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  • Writer's pictureCorsac Construction Ltd.

Roof types in the garages.

The roof is undoubtedly one of the most essential parts of the building. It protects from the environment and harsh weather and sheds water to the ground. Over the years, humanity perfected the roof structures to be practical, functional and authentically pleasant while still performing their primary purpose without compromise.

Nowadays, there are many different roof types, such as flat, hip, gable, gambrel mansard, cross-hipped and many more. Each roof type has advantages and disadvantages and serves a specific purpose. It will take us some time to go through them, so this article focuses on the most common types used in the garage - gable, reverse gable and hip.

Gable roof.

The gable roof is the most common roof type in the garages. This roof has two slopes, with the roof structure that consists of the regular gable truss running one way in the same direction. Gable roofs require less material and labour, making them the cheapest on the market to build. The advantages of the roof do not stop at a price. There are several benefits that this roof can provide, such as the installation of storage trusses that will gain some additional overhead space. Also, the gable roof provides adequate attic ventilation through the vented soffits and grill installation. Because all the trusses lay on the bearing side walls, this roof usually does not require complicated and expensive structural support at the garage door opening. Because there are only two slopes, the roof provides adequate water drain, and only two eavestroughs are required at the edge fascia.

Reverse gable roof.

A reverse gable roof is also a gable roof with two slopes. The difference between a gable and a reverse gable is that the trusses on the reverse gable roof run perpendicular to the garage door. Those roofs are typically installed where the side overhang is eliminated for one reason, or installing a vented soffit on the sides is prohibited by code. To increase attic air flow, the overhang with ventilated soffit is built on the back and front of the garage. The most common practice is where reverser gable types of roofs are the zero lot line. Zero lot line means that one of the garage walls is built on or very close to the side property line. Because the trusses in the reverse gable roof lay on the overhead garage door, the engineered beam is required above the door opening to hold those trusses. This can add up a cost to the garage construction. However, reverse gable roofs may provide better shelter at the back and front of the garage because the roof overhang is typically longer and lower on the sides than on the gable end.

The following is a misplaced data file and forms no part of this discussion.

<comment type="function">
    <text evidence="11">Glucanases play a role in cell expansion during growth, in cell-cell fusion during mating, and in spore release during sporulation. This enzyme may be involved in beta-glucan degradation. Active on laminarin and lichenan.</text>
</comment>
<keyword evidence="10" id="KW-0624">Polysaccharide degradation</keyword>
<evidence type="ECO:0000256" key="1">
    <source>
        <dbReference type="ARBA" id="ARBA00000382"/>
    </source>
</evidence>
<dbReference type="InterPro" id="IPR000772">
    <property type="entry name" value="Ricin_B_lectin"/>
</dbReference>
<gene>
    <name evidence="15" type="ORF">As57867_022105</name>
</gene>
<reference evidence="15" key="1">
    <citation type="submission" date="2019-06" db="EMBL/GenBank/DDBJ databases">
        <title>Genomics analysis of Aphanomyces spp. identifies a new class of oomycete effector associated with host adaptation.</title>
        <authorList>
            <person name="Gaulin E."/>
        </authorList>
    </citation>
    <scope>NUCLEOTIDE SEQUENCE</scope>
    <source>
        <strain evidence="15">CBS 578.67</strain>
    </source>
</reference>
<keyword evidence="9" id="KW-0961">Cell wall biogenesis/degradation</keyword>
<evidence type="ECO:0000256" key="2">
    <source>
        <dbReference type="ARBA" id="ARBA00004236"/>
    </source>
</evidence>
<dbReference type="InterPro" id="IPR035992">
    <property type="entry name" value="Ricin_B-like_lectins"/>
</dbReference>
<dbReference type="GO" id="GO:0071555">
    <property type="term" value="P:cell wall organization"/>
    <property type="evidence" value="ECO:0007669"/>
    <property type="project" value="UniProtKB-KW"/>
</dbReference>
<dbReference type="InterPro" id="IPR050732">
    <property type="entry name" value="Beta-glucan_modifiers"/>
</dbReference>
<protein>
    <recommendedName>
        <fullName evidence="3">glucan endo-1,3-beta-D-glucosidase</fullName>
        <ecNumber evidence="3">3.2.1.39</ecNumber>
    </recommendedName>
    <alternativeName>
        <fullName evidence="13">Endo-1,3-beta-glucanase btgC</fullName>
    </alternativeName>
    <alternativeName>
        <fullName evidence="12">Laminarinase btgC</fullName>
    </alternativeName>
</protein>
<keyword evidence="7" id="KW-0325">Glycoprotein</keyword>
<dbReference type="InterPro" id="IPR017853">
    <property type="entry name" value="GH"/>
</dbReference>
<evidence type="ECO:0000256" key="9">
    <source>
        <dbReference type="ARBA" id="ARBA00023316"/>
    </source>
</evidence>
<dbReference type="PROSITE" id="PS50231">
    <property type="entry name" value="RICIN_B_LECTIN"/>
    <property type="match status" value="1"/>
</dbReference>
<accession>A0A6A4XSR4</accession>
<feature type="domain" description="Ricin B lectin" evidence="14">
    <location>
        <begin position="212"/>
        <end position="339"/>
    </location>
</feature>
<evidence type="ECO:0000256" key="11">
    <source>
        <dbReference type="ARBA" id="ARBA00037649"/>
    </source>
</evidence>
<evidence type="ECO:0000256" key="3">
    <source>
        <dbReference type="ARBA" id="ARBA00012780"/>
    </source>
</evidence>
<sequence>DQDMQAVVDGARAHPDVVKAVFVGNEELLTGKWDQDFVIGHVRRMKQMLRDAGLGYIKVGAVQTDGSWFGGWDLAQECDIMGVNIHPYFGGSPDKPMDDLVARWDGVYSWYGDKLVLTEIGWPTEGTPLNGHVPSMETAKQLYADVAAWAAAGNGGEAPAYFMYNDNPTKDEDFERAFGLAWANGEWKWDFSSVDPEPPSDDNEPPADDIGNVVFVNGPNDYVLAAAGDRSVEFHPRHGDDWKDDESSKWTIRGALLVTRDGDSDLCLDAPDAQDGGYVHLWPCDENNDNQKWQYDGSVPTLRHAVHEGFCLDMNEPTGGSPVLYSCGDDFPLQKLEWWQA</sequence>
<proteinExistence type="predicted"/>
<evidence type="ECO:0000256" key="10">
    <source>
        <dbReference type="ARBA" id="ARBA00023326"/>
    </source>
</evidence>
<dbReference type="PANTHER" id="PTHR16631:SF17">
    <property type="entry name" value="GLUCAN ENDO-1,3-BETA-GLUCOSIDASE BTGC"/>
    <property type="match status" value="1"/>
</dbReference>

Hip roof.

The hip roof is another common roof type used in garages. This type of roof has four slopes, meaning that all four sides are sloping. Hip roofs are structured with specially designed trusses. Typically, the hip roof's design and delivery process takes twice as long as the gable roof. Those roofs are harder to install and require more labour and material, thus significantly increasing the price of the garage. Hip roofs are meant to provide better protection from the weather because it has a decent overhang on all four sides. Not to mention hip roofs are considered more authentically pleasant by some. For example, if your house has a hip roof, you might want to build one on the garage to match. Corsac Construction Ltd. can guide you through some of the details of the hip roof and make all the arrangements for installing this roof in your garage.

Those are the primary and most common roof types used in the garage. You can see and decide which works best for your purpose. Of course, the design of your garage roof does not have to be limited by these three types. For example, you can match the roof to the house or build a mono or flat roof. Consult the builder to review more details and suggestions that fit your requirements.

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